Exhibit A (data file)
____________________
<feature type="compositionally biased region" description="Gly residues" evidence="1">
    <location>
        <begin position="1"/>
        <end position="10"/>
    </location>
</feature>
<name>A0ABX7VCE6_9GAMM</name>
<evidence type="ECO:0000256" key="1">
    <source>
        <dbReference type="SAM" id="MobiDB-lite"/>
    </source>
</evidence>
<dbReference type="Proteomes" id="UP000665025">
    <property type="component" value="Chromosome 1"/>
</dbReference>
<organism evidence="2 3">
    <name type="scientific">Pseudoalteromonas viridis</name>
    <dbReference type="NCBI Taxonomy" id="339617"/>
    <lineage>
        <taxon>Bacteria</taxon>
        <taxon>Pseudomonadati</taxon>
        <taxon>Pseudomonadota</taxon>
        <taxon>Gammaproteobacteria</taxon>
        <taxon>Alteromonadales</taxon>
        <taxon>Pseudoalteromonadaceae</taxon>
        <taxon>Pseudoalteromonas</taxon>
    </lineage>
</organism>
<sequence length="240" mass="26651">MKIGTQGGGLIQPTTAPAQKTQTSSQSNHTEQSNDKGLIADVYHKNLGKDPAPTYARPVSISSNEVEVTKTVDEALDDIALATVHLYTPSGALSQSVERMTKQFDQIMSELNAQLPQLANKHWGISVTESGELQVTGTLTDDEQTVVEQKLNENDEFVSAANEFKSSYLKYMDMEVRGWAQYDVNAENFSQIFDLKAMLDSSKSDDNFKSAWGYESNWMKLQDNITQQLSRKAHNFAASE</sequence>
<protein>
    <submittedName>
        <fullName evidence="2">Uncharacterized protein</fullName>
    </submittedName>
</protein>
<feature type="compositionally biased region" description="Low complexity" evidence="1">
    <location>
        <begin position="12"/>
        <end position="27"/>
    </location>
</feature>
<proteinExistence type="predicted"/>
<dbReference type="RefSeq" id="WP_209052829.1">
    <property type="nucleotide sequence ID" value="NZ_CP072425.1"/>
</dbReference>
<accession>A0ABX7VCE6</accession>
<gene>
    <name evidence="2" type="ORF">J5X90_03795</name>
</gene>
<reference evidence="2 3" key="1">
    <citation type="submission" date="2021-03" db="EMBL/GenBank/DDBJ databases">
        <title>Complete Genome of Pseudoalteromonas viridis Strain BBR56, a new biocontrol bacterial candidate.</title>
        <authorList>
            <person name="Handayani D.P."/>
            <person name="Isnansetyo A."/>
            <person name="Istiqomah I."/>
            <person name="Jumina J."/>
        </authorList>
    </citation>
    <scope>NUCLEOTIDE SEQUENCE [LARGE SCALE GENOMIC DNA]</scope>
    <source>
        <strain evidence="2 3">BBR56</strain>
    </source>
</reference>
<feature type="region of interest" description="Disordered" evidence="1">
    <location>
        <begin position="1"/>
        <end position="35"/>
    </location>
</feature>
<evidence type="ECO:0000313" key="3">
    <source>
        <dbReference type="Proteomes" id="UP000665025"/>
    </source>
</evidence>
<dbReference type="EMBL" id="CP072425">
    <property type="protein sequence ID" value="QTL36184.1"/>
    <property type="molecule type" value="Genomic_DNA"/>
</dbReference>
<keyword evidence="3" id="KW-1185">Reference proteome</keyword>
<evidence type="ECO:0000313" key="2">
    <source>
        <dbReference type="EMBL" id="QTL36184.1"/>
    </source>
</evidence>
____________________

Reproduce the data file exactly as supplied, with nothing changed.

<feature type="compositionally biased region" description="Gly residues" evidence="1">
    <location>
        <begin position="1"/>
        <end position="10"/>
    </location>
</feature>
<name>A0ABX7VCE6_9GAMM</name>
<evidence type="ECO:0000256" key="1">
    <source>
        <dbReference type="SAM" id="MobiDB-lite"/>
    </source>
</evidence>
<dbReference type="Proteomes" id="UP000665025">
    <property type="component" value="Chromosome 1"/>
</dbReference>
<organism evidence="2 3">
    <name type="scientific">Pseudoalteromonas viridis</name>
    <dbReference type="NCBI Taxonomy" id="339617"/>
    <lineage>
        <taxon>Bacteria</taxon>
        <taxon>Pseudomonadati</taxon>
        <taxon>Pseudomonadota</taxon>
        <taxon>Gammaproteobacteria</taxon>
        <taxon>Alteromonadales</taxon>
        <taxon>Pseudoalteromonadaceae</taxon>
        <taxon>Pseudoalteromonas</taxon>
    </lineage>
</organism>
<sequence length="240" mass="26651">MKIGTQGGGLIQPTTAPAQKTQTSSQSNHTEQSNDKGLIADVYHKNLGKDPAPTYARPVSISSNEVEVTKTVDEALDDIALATVHLYTPSGALSQSVERMTKQFDQIMSELNAQLPQLANKHWGISVTESGELQVTGTLTDDEQTVVEQKLNENDEFVSAANEFKSSYLKYMDMEVRGWAQYDVNAENFSQIFDLKAMLDSSKSDDNFKSAWGYESNWMKLQDNITQQLSRKAHNFAASE</sequence>
<protein>
    <submittedName>
        <fullName evidence="2">Uncharacterized protein</fullName>
    </submittedName>
</protein>
<feature type="compositionally biased region" description="Low complexity" evidence="1">
    <location>
        <begin position="12"/>
        <end position="27"/>
    </location>
</feature>
<proteinExistence type="predicted"/>
<dbReference type="RefSeq" id="WP_209052829.1">
    <property type="nucleotide sequence ID" value="NZ_CP072425.1"/>
</dbReference>
<accession>A0ABX7VCE6</accession>
<gene>
    <name evidence="2" type="ORF">J5X90_03795</name>
</gene>
<reference evidence="2 3" key="1">
    <citation type="submission" date="2021-03" db="EMBL/GenBank/DDBJ databases">
        <title>Complete Genome of Pseudoalteromonas viridis Strain BBR56, a new biocontrol bacterial candidate.</title>
        <authorList>
            <person name="Handayani D.P."/>
            <person name="Isnansetyo A."/>
            <person name="Istiqomah I."/>
            <person name="Jumina J."/>
        </authorList>
    </citation>
    <scope>NUCLEOTIDE SEQUENCE [LARGE SCALE GENOMIC DNA]</scope>
    <source>
        <strain evidence="2 3">BBR56</strain>
    </source>
</reference>
<feature type="region of interest" description="Disordered" evidence="1">
    <location>
        <begin position="1"/>
        <end position="35"/>
    </location>
</feature>
<evidence type="ECO:0000313" key="3">
    <source>
        <dbReference type="Proteomes" id="UP000665025"/>
    </source>
</evidence>
<dbReference type="EMBL" id="CP072425">
    <property type="protein sequence ID" value="QTL36184.1"/>
    <property type="molecule type" value="Genomic_DNA"/>
</dbReference>
<keyword evidence="3" id="KW-1185">Reference proteome</keyword>
<evidence type="ECO:0000313" key="2">
    <source>
        <dbReference type="EMBL" id="QTL36184.1"/>
    </source>
</evidence>